Anantha Duraiappah, Director at UNESCO Mahatma Gandhi Institute of Education for Peace and Sustainable Development (MGIEP), describes the failed promises of the Universal Declaration of Human Rights on the right to education
In a historical achievement for humankind almost 75 years ago, the Universal Declaration of Human Rights clearly recognised education as a basic human right. Although a non-legally binding document, it became the first international instrument to acknowledge the importance of the right to education for individuals and societies.
What are the specific clauses of Article 26?
- Everyone has the right to education. Education shall be free, at least in the elementary and fundamental stages. Elementary education shall be compulsory. Technical and professional education shall be made generally available and higher education shall be equally accessible to all on the basis of merit.
- Education shall be directed to the full development of the human personality and to the strengthening of respect for human rights and fundamental freedoms. It shall promote understanding, tolerance and friendship among all nations, racial or religious groups, and shall further the activities of the United Nations for the maintenance of peace.
- Parents have a prior right to choose the kind of education that shall be given to their children.
Today we find education a booming industry with privatisation having taken hold of the sector. This commodification of education has inevitably created an elitist system of private schools with the best funded providing the “best” education to those who can afford the fees for attending these private schools. This forms what Daniel Markovits in his book ‘“The Meritocracy Trap” describes as a new aristocracy in the form of heritage meritocracy. The recently launched International Science and Evidence based Education (ISEE) Assessment report by UNESCO MGIEP identifies it as a key driver to the growing inequity that spills over to the stratification of societal structures into the “haves”’ and “have nots”.
In addition to the commodification of the education system, the ISEE also highlights the standardisation of curricula, pedagogy, and learner assessments. The “one size fits all” has become the mainstay in education even if we have overwhelming evidence, now endorsed by the latest findings from the ISEE Assessment, that each learner learns differently. For example, we now know that one in every five to ten learners have some form of learning differences which our present “one system fits all” just does not accommodate.
Flaws of the present education system
A key policy recommendation suggested by the ISEE Assessment is to initiate periodic universal screening to identify each learner’s strengths and weaknesses and then find interventions to nurture the strengths and minimise the weaknesses. The present inclusive education system is just not sufficient in its current form.
The second flaw in our education systems, and this is not a new phenomenon, is the assumption that education is all about knowledge acquisition. In other words, the focus in on the cognitive dimension of each learner. But we now know, and strongly emphasised by the ISEE Assessment, is that learning is not just a cognitive process but an interconnected phenomenon between cognition and emotion. Simply put, learning is influenced by emotions and emotions influence our learning. But let’s not make the mistake of switching from one end of the spectrum to the other – it is key to understand that learning is indeed an inter-connected process between cognition and emotion.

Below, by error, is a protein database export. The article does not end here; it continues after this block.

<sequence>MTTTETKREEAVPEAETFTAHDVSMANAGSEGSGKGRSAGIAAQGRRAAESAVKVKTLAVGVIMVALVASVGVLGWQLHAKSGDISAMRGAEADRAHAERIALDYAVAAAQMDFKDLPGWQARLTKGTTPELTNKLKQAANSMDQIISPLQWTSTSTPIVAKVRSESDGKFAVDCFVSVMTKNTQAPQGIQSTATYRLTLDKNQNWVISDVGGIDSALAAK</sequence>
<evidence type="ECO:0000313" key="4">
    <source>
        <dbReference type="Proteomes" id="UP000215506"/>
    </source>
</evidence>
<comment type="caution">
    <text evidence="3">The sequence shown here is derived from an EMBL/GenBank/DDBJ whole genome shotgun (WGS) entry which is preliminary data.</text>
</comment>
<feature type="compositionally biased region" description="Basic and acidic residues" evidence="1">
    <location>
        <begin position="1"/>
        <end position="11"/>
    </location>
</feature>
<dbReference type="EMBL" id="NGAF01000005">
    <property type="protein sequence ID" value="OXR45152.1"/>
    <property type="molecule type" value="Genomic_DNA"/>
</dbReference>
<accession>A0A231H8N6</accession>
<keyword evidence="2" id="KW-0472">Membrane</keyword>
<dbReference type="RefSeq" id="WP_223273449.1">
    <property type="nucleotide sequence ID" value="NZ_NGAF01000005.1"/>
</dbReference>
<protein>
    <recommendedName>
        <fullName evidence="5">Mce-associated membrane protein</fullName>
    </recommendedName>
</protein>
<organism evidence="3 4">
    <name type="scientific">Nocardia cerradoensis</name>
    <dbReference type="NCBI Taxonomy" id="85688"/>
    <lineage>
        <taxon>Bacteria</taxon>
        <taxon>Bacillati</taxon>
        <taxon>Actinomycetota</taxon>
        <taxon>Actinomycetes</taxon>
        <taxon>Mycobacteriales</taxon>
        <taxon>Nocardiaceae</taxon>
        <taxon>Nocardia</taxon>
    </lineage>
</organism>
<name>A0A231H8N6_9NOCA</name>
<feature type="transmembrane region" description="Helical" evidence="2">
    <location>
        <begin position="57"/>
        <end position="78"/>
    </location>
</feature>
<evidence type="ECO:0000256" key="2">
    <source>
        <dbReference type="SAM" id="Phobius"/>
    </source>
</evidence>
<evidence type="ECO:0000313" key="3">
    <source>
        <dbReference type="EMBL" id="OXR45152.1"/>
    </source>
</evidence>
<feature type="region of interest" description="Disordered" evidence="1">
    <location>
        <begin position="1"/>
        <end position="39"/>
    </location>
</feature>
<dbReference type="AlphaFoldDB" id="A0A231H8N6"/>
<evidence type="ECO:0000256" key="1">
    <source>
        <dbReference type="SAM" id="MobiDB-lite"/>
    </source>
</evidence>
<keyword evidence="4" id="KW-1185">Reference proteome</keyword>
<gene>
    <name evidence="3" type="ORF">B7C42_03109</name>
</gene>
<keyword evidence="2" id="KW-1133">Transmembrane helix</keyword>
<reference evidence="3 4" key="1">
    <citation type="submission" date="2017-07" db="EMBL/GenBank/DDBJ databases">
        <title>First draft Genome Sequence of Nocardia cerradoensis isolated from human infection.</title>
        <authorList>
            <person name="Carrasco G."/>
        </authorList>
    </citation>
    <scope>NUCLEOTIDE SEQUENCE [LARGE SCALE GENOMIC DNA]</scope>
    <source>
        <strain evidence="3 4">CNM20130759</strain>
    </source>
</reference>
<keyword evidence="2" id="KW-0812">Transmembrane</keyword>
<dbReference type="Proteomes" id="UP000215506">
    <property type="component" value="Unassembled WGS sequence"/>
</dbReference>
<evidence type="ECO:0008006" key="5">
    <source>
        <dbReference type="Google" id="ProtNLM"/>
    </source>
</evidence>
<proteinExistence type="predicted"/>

Acknowledging these two main fundamental insights will suggest a complete restructuring of our present curricula, pedagogies, and learner assessments. The focus will shift to ensuring that they all take this whole- brain approach, and the learner is given the agency to chart their own learning path while being evaluated against their own benchmarks. This approach will still ensure learners are meeting basic criteria for the foundational competencies of literacy, numeracy, emotion regulation, empathy, and compassion.
Restructuring the present curricula
Last but not least, what is critically missing in our present education policymaking is the use of science and evidence. To achieve this, a transdisciplinary approach involving experts from a broad range of disciplines must be made intrinsic to policymaking and the notion of consensus science must be advocated. There will always be uncertainties in our knowledge base on how learning happens and how context influences the learning process. Therefore, a process which advocates consensus among the experts is a necessary condition in any education policymaking.
Anything falling short of this shift means propagating education policymaking based on opinions and ad-hoc information held by a limited number of players in the field. Ideally, an international neutral science body which has the remit to pool this transdisciplinary network of experts from across the world should be created to ensure global assessments similar to the ISEE Assessment are done periodically to update our information base, establish a database of evidence from across the world and strengthen the science- policy nexus within the education sector. Until then, we will continue to fall short of delivering on the basic human rights declared in 1948 – most particularly, the right to education.
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